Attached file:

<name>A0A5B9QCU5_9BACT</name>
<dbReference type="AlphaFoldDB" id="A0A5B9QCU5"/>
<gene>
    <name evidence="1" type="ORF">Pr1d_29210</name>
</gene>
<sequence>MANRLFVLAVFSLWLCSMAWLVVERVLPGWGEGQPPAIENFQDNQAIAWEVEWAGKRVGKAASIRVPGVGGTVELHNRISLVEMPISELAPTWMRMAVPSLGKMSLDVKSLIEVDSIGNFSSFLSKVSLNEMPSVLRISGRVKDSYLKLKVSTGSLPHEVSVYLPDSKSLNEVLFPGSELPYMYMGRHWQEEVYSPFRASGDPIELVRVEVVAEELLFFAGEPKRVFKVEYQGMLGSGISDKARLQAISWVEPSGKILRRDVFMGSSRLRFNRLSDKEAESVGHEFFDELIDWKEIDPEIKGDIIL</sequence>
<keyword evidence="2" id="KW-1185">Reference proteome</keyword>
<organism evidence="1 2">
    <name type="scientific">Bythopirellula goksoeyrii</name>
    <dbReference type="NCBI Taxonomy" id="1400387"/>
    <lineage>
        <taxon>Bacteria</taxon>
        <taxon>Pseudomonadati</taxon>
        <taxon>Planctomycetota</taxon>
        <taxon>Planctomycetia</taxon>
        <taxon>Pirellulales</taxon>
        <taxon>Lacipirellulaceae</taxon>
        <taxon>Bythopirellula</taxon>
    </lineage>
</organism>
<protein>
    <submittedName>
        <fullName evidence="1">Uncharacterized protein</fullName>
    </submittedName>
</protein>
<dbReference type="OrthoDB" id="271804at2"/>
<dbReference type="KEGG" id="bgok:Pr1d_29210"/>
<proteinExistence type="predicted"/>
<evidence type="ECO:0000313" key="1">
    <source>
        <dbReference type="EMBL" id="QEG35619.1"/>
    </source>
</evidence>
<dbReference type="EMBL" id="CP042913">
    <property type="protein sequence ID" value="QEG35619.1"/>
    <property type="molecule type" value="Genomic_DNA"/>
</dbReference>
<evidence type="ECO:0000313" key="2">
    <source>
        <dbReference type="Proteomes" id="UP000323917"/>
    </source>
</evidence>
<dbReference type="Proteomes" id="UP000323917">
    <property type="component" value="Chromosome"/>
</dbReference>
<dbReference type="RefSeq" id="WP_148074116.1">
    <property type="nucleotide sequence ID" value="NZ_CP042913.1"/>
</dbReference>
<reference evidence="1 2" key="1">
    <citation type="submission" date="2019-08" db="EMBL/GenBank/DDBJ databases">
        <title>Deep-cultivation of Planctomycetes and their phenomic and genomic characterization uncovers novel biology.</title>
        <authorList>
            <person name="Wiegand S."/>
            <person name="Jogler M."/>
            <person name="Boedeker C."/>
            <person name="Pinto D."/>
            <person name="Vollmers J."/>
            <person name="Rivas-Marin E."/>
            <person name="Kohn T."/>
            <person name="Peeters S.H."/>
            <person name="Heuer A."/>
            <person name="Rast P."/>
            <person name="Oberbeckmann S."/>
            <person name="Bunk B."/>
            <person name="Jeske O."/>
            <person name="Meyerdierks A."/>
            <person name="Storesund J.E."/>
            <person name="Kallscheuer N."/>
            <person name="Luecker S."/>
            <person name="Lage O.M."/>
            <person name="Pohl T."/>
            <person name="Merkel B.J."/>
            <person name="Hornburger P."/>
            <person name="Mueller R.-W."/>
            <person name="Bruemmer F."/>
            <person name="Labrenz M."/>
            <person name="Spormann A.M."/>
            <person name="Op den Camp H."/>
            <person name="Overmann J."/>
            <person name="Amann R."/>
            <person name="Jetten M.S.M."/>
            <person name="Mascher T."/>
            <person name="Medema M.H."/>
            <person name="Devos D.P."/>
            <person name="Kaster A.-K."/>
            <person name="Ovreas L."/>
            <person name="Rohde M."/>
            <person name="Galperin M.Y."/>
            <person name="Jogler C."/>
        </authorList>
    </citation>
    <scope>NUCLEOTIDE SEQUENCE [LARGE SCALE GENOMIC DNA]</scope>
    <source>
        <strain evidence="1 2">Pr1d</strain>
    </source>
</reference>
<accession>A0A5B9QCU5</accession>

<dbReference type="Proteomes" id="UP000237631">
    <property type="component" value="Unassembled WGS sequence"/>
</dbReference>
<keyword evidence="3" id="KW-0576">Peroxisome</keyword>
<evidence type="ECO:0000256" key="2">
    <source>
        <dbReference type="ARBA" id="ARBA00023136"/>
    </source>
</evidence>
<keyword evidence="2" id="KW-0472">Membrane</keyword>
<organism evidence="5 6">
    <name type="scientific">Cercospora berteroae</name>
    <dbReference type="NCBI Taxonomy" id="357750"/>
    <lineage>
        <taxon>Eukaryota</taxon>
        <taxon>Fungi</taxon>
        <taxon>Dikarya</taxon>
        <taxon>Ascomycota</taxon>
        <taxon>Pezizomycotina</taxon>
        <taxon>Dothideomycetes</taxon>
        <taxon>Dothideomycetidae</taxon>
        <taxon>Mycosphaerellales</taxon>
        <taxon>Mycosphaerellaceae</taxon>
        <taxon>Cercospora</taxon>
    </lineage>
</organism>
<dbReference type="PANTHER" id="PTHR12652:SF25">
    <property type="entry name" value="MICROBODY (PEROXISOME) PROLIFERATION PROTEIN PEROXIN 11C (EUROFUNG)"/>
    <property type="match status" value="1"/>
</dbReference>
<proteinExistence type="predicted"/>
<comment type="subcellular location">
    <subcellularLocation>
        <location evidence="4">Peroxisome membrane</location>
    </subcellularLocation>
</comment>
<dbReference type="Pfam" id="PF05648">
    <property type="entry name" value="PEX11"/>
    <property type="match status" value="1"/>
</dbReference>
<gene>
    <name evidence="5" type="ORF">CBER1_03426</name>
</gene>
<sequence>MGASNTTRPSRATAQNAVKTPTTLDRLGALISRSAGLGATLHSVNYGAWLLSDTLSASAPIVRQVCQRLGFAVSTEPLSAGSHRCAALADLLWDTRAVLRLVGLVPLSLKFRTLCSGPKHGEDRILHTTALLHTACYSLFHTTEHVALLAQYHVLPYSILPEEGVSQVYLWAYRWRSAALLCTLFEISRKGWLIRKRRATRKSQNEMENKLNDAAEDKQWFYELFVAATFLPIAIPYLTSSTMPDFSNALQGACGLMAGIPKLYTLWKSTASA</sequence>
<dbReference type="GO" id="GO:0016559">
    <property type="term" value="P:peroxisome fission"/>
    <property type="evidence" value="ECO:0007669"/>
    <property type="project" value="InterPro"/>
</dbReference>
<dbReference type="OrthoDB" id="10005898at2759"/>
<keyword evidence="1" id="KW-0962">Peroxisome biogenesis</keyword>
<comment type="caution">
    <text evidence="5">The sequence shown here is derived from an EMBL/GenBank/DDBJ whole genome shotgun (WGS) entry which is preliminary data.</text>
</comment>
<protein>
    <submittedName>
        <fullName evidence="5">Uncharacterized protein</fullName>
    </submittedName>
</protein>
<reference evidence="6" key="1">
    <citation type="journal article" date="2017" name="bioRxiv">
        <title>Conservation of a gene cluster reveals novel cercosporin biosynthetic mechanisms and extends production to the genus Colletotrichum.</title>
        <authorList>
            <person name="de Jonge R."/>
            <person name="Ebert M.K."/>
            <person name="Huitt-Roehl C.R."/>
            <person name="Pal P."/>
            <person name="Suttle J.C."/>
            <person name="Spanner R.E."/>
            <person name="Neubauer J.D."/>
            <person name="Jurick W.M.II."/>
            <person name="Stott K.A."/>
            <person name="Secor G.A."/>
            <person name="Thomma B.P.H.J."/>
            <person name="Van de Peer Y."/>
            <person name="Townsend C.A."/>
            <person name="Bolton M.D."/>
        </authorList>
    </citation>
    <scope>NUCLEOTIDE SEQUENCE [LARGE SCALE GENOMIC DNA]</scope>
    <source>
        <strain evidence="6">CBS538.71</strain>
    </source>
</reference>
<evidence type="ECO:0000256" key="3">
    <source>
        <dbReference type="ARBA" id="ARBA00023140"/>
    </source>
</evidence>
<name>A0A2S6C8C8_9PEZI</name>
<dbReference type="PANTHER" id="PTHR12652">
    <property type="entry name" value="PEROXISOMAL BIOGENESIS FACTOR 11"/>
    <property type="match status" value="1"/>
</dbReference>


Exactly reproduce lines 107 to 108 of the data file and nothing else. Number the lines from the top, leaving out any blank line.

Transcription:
<keyword evidence="2" id="KW-0472">Membrane</keyword>
<organism evidence="5 6">